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Stocks fall on signs of slowing global economy


By STEVE ROTHWELL

Associated Press

As evidence of a slowing global economy grows, investors are showing some caution just one week after U.S. stocks hit an all-time high.

Stocks fell after lackluster earnings from Bank of America and an apparent drop in demand for Apple’s iPod and iPhone dragged financial and technology stocks lower. New signs of weakness in Europe, where car sales are plunging and unemployment is rising, also weighed on the market.

On Monday, stocks sank after China reported economic growth that was slower than economists had expected. Metals, energy and other commodities have been hit hard this week and that has dragged down the stocks of miners and drillers and companies that provide services to them. Gold fell the most in 30 years.

The Dow Jones Industrial average fell 138 points, or 0.9 percent, to 14,618.59 Wednesday, wiping out most of the gain it made Tuesday. The Dow, which reached an all-time high of 14,865 last Thursday, is down 1.7 percent this week after slumping 265 points on Monday.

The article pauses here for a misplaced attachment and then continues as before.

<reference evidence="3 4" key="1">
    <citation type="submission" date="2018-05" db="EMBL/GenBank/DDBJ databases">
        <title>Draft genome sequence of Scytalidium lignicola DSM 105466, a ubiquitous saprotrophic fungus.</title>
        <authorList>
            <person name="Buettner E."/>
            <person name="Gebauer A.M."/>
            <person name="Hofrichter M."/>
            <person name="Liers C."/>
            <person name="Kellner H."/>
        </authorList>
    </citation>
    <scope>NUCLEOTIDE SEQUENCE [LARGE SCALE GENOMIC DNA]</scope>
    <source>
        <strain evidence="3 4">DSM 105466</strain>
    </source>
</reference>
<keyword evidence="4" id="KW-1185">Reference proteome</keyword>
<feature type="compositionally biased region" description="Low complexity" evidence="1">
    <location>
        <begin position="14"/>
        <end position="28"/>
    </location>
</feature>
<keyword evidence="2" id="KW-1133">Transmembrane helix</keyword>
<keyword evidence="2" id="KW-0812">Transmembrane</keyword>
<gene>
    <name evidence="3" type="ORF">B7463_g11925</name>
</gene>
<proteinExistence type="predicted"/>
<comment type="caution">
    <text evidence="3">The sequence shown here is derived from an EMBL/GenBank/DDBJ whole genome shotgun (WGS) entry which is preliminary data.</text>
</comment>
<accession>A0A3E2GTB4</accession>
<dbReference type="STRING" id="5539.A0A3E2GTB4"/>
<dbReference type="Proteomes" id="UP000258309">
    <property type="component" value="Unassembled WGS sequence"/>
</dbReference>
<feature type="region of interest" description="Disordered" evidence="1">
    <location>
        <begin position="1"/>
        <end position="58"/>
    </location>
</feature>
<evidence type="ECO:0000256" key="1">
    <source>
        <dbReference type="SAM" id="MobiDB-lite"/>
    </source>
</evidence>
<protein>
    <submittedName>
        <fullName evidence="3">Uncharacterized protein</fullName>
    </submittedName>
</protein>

The Standard & Poor’s 500 index dropped 22 points, or 1.4 percent, to 1,553 and is 2.2 percent lower since the opening bell on Monday. The S&P is 2.5 percent below its all-time high of 1,593.

Energy companies and miners fell as commodity prices extended their declines.

The price of crude oil dropped for the fourth day in five, falling 2.3 percent to $86.68 per barrel, based on expectations that global demand will fall. Copper fell to an 18-month low of $3.19 a pound.

As stock prices sank, investors sought the safety of bonds. The yield on the 10-year Treasury note, which moves inversely to its price, fell to 1.70 percent from 1.73 percent. It went as low as 1.68 percent, matching its lowest level of the year.

Despite the big drops this week, the Dow is still 11.6 percent higher this year, the S&P 500 index 8.8 percent. And while falling energy prices may hurt energy stocks now, in the long run they should put more money into the pockets of consumers and drive spending.


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